Human activities are changing the natural greenhouse effect. Over the years, burning of fossil fuels like coal and oil, emissions from industries and vehicles, decomposition of wastes in landfills, agriculture, especially rice cultivation, use of commercial and organic fertilizer and burning of biomass have increased the concentration of atmospheric carbon dioxide (increased from 280 parts per million to 400 parts per million in the last 150 years), methane, nitrous oxide and chlorofluorocarbons. To a lesser extent, clearing of land for agriculture, industry and other human activities, as well as deforestation have increased concentrations of greenhouse gases.

Some quarters argue that changes in the sun’s energy output have caused the climate to change. Evidence, however, shows that current global warming cannot be explained by changes in energy from the sun because NASA’s data establishes that since 1750, the average amount of energy coming from the sun has either remained constant or has increased slightly. Moreover, if the warming were caused by a more active sun, scientists would expect to see warmer temperatures in all layers of the atmosphere. Instead, they have observed a cooling in the upper atmosphere, and a warming at the surface and in the lower parts of the atmosphere. That’s because greenhouse gases are trapping heat in the lower atmosphere.

Read More: Climate Change

A look at the possible effects and impacts of climate change presents a picture that necessitates focused, persistent and coordinated actions. There is growing global consensus that climate change is mankind’s greatest threat in modern times and is likely to have profound consequences for socioeconomic sectors such as health, food production, energy consumption, security and natural resource management. The projected increase in the duration and frequency of heat waves is expected to increase mortality rates as a result of heat stress, especially in areas where people are not equipped to deal with warmer temperatures. It is also expected to effect an increases in the potential transmission of vector-borne diseases by extending the range of organisms such as insects that carry these diseases into the temperate zone, including parts of the United States, Europe and northern Asia.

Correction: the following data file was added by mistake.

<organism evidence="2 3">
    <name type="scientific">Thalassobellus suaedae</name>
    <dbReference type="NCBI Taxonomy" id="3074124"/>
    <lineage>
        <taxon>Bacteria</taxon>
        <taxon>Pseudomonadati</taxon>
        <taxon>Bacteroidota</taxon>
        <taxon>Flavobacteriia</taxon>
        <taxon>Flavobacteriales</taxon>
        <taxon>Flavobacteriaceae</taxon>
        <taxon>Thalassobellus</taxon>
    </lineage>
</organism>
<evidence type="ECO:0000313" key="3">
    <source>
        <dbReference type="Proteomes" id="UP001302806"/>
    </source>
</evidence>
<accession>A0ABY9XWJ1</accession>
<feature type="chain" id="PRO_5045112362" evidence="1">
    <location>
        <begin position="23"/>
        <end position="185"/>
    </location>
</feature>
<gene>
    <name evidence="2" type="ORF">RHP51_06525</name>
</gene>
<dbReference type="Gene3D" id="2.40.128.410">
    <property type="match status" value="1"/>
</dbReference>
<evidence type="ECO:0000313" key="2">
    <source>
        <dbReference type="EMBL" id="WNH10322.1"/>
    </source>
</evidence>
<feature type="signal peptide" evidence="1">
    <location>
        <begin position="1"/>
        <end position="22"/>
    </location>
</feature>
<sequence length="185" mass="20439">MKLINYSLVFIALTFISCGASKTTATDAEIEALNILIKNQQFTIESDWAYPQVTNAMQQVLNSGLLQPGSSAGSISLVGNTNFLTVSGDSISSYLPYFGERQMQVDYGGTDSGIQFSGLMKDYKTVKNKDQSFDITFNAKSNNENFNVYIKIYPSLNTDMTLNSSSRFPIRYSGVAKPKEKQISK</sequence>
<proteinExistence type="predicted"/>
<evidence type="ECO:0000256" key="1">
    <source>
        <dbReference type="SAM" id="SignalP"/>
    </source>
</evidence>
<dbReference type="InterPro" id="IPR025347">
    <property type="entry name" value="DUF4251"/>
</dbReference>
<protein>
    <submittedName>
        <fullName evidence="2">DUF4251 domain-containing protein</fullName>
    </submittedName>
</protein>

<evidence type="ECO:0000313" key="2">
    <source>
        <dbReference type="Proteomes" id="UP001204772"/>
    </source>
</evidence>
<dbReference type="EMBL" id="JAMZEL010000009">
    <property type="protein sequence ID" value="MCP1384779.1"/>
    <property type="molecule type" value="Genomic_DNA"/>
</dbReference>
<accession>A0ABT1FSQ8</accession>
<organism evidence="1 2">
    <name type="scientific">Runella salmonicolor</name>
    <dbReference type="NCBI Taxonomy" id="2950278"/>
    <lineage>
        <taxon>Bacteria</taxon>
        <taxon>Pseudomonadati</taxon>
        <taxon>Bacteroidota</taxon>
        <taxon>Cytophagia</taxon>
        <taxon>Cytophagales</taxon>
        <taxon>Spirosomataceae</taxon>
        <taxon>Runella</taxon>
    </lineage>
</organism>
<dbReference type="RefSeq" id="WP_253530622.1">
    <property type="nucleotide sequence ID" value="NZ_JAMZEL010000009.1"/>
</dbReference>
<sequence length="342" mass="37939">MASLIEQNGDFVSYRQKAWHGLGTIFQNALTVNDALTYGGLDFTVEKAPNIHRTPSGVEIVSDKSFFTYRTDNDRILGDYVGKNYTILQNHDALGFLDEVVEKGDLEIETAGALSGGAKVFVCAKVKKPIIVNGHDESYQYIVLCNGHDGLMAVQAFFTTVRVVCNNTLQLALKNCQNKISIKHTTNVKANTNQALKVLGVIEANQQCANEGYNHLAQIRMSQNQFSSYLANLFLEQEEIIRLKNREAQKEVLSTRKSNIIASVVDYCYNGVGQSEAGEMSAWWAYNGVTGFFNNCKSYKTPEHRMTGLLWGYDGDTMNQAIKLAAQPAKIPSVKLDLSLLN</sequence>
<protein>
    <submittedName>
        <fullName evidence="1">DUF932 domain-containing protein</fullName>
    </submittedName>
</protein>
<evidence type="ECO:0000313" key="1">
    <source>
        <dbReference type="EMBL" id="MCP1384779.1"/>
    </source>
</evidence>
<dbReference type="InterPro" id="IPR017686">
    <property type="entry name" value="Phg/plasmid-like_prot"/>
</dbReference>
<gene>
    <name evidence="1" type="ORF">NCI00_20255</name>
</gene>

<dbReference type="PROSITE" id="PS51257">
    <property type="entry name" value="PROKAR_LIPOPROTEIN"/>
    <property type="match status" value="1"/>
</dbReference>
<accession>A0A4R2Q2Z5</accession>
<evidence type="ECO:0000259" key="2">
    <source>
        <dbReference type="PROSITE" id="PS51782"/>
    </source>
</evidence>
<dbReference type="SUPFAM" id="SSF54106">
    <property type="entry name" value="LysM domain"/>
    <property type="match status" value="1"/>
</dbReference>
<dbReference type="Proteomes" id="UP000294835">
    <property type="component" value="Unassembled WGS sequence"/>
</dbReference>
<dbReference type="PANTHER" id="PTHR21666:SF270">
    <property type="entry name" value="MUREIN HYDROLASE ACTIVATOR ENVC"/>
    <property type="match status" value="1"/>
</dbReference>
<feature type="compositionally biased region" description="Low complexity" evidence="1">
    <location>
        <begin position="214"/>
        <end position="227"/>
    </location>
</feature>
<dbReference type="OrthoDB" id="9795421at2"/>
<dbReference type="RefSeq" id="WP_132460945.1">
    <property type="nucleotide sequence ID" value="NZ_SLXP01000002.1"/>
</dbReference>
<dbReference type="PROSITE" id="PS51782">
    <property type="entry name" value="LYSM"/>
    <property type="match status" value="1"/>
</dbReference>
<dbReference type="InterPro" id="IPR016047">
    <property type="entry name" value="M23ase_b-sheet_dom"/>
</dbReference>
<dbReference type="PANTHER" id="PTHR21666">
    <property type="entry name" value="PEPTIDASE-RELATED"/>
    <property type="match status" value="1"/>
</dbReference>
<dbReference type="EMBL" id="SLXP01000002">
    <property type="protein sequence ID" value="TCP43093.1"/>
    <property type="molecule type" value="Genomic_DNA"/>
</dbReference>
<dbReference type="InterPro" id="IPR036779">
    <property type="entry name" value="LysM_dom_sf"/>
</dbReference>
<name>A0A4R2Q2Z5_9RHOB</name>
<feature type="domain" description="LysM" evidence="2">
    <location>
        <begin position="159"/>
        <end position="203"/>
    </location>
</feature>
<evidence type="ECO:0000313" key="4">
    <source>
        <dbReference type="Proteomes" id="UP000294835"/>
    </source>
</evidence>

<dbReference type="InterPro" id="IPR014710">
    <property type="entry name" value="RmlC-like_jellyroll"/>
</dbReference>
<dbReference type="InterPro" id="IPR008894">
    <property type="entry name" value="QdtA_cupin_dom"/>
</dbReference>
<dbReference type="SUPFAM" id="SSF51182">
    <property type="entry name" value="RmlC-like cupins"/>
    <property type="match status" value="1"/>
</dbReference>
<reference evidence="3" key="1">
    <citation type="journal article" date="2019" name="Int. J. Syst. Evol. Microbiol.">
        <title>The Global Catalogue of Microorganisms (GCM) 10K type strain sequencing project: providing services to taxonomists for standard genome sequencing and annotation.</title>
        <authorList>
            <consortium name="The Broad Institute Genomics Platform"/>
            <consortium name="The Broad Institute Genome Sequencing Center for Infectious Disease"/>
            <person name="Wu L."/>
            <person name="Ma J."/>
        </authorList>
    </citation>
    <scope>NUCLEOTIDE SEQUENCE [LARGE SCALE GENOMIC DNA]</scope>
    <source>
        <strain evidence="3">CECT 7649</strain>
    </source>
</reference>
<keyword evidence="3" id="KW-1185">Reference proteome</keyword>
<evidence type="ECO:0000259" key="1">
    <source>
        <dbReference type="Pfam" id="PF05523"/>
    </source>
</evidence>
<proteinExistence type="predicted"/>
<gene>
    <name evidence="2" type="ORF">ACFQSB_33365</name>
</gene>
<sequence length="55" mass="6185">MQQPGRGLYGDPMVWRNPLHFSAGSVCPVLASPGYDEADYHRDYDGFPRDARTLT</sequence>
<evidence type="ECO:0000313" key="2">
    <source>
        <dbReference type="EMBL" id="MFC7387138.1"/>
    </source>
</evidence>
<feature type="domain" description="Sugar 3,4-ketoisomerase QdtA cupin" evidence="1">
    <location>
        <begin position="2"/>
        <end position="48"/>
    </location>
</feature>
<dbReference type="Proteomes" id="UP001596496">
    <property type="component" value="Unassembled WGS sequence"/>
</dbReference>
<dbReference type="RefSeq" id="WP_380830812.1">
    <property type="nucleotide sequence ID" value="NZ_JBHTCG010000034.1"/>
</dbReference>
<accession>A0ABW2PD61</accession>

And, it is not limited to predicted impacts only; rather many harmful impacts of this global warming are already manifesting around the world in the form of extreme weather events like storms, tornadoes, floods and droughts, all of which have been mounting in frequency and intensity. Studies have found that the world today suffers, on average, 400-500 natural disasters a year, up from 125 in the 1980s. There has been an increase in average surface temperature by 1.62 degrees Fahrenheit since the late 19th century, a change driven largely by increased carbon dioxide and other manmade emissions into the atmosphere. Most of the warming occurred in the past 35 years, with the five warmest years on record taking place since 2010. Similarly, increase has been recorded in average sea temperatures by 0.4°F, resulting in increase in the mean global sea level by 1-2mm per year over the last century.